Format set for education forum

Commissioner of education to visit Schroon Lake

— Details of State Education Commissioner John King’s forum at Schroon Lake Central School have been set.

King will discuss the new Common Core learning standards Wednesday, Nov. 20, 3:30 to 5:30 p.m. in the school auditorium.

Schroon Lake Superintendent Bonnie Finnerty and Sen. Betty Little will host the event. Each will speak before King addresses the gather.

King will then listen to concerns from the audience.

People wishing to speak must register when they arrive. Comments will be limited to two minutes. A moderator will facilitate the comment period.

Admission to the forum will begin at 3 p.m.

People are asked to park at Our Lady of Lourdes Catholic Church, located across the street from the school; at the Schroon town hall at 15 Leland Avenue; and at the Schroon Lake fire house at 28 Industrial Way. A shuttle bus will start at 2:50 p.m. to transport people from the fire house to the school.

The Common Core, standardized testing and King’s presentations have created controversy. Parent groups across New York have been critical of the new standards and the New York State Assessments, which were revised to align with the Common Core. Low scores on the 2013 assessments raised concerns.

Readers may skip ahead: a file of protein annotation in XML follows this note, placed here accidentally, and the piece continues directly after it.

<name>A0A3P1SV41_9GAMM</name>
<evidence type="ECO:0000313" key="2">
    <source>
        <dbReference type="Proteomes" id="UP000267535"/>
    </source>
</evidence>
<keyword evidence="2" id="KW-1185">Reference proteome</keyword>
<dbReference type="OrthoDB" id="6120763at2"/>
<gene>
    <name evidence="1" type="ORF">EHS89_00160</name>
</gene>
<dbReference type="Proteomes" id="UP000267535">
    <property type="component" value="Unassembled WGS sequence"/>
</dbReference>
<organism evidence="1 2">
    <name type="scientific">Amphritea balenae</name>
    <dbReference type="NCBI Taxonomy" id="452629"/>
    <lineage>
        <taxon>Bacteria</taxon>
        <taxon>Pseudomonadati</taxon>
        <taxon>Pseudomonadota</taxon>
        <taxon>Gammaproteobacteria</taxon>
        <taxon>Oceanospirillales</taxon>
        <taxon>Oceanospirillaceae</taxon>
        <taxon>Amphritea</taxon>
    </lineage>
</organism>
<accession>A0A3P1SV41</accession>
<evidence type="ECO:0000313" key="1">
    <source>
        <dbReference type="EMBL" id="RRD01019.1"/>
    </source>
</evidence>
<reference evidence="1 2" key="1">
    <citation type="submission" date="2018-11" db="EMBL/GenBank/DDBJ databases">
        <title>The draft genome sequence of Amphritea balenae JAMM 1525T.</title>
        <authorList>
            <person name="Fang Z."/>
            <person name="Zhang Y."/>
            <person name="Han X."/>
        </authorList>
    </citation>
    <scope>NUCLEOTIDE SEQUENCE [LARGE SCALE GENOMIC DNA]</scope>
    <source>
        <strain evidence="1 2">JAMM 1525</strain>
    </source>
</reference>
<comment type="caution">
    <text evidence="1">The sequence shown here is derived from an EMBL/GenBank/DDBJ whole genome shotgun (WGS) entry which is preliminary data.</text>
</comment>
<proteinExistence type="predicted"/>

Several education groups, state legislators and others have called for King to resign.

King scheduled a series of forums across the state to discuss the new education measures, but he was heavily criticized following his first meetings. Following a forum in Poughkeepsie, when he was shouted off the stage, King canceled the remaining forums.

Those first forums included long presentations by King and allowed little time for comment from parents, teachers and others.

King will try again with a revised presentation in Schroon Lake.

The New York State Board of Regents approved the Common Core in 2010. The Common Core curriculum, which lays out what and how students should learn, has been adopted by 45 states. It’s critics claim Common Core takes control away from local schools and teachers, while assuming all students learn the same way.

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